The Best Way to Breathe
Recently, I have heard several theories about the “right way to breathe.” Every expert has a great idea on how to breathe and how not to breathe. Often, they suggest their way of breathing is THE BEST. Studying this, I discovered what a surprisingly controversial subject breathing could become. It always concerns me when someone says there is one way to breathe or move in general. Our bodies have developed several strategies to breathe, and our bodies did this for a reason. We need different breathing strategies for different positions, goals, and activities.
When I work with children with neurological conditions, they usually use one or two patterns for breathing. They usually end up with a tight rib cage that cannot expand. The inability to breathe through their rib cage affects their function. It means when they bend over, twist or compress their stomach, they cannot breathe. It also affects their balance and ability to engage the deep postural muscles for stabilization.
My experience of years working with children with neurological conditions informs me as a read through the research on breathing. It allows me to know correct and incorrect information about breath patterns. After extensive research both in studies, books, and real life observations, my favorite book for breath work is The Anatomy of Breathing by Blandine Calais-German. It lists out the many ways to breathe and discusses the advantages and disadvantages of the all of them.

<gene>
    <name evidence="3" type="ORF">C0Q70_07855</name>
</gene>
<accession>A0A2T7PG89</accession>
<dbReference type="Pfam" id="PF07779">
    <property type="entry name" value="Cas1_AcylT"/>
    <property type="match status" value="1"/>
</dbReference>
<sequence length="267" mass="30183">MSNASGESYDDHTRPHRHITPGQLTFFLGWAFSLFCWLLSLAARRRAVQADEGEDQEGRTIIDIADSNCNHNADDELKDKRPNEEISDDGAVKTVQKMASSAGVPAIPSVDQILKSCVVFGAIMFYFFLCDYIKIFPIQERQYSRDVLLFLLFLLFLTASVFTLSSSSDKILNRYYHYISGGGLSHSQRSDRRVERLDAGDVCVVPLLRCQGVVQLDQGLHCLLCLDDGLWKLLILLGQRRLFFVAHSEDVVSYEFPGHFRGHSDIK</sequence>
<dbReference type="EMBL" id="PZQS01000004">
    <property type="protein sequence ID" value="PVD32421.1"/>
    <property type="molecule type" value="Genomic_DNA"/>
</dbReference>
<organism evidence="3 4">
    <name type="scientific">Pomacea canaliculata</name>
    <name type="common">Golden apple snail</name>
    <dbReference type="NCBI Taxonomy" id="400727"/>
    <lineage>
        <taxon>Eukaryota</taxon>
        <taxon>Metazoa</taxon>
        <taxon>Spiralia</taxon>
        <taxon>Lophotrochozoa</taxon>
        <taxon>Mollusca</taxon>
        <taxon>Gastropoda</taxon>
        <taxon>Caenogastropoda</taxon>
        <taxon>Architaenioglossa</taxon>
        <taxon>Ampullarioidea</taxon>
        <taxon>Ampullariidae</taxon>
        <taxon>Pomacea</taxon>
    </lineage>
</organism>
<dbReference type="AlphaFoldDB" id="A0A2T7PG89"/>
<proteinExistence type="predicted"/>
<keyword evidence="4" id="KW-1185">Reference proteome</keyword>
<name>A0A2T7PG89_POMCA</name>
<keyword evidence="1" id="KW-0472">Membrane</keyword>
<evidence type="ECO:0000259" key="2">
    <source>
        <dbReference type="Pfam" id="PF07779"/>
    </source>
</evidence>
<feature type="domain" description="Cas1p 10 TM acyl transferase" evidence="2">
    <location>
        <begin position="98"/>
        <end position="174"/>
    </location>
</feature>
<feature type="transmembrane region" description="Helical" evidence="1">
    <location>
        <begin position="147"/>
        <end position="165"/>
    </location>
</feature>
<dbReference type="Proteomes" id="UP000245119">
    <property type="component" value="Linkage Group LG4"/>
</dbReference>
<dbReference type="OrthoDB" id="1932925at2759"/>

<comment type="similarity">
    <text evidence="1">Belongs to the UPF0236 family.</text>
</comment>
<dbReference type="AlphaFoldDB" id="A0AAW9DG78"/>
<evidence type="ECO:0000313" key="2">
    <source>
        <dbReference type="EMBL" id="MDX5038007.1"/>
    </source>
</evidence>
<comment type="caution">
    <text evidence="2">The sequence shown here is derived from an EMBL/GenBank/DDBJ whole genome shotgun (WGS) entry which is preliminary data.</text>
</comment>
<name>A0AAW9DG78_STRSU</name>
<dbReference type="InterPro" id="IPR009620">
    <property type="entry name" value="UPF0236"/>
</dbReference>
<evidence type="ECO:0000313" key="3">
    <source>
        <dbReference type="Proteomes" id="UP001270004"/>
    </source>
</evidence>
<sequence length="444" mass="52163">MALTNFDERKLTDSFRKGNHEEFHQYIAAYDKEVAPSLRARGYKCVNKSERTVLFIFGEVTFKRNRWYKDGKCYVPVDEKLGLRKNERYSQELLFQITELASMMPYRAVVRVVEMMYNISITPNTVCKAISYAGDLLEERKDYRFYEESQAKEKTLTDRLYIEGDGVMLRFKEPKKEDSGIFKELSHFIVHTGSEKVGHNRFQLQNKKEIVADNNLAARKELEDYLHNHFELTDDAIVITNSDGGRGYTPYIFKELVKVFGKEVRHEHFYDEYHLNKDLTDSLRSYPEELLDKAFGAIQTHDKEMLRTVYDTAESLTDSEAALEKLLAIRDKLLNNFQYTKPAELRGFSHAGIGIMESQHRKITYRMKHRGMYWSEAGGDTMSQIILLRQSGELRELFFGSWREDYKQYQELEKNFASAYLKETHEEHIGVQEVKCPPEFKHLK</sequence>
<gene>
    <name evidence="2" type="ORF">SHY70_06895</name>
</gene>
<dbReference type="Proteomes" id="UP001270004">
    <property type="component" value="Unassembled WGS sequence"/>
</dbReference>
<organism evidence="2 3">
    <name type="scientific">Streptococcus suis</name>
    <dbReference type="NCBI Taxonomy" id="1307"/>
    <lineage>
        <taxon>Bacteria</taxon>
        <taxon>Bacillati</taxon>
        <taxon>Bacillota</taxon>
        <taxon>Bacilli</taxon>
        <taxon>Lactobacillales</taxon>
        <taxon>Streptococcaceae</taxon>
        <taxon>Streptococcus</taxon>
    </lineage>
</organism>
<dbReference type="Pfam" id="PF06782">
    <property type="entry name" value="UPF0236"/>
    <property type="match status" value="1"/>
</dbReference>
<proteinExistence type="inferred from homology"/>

Calais-German uses the breath to increase the mobility of the rib cage. Often, patients of mine come in with extensively decreased rib cage mobility. Their other therapists and yoga instructors have taught them to belly breath. While belly breathing lowers stress and anxiety, if done exclusively, it can limit the mobility of the rib cage. It can also weaken the transverse abdominis and obliques.
Here are a couple of my favorite, lesser-known strategies for breathing:
- Diaphragmatic/lateral rib cage mobility: To perform this breathe, sit or stand with your hands on the sides of your lower rib cage. Gently tuck your stomach in, the way you do when you want to look thin. Don’t let your hips move during this process: this is not a pelvic tilt! As you inhale, let the sides of your rib cage expand while your abs (and pelvic floor if you can) stay firm. When exhaling, push your hands together so your ribs go inwards. Repeat this as many times as you like. This breath strengthens your core, allows your diaphragm to activate, and strengthens your serratus anterior. The serratus anterior supports and a healthy thoracic curve.
- Many people have decreased thoracic kyphosis. The kyphosis curve lies on your upper back. If your upper back is flat, this breathing technique could help you. Sit on a chair with your feet on the ground. Bring your hands to the opposite elbows and lean forward, putting your arms on your legs. Allow the movement to come from the upper back, so you round forwards through the top of your spine. Let your head rest comfortably in your lap or hands. As you breathe in, allow your stomach to stay contracted as you breathe into this part of your back. If you have someone who can place their hands on your upper back, this will help the process. As you breathe out, have them push deeper into your back and lighten up as you breathe in. This helps mobilize your posterior rib cage, which is tight on most people.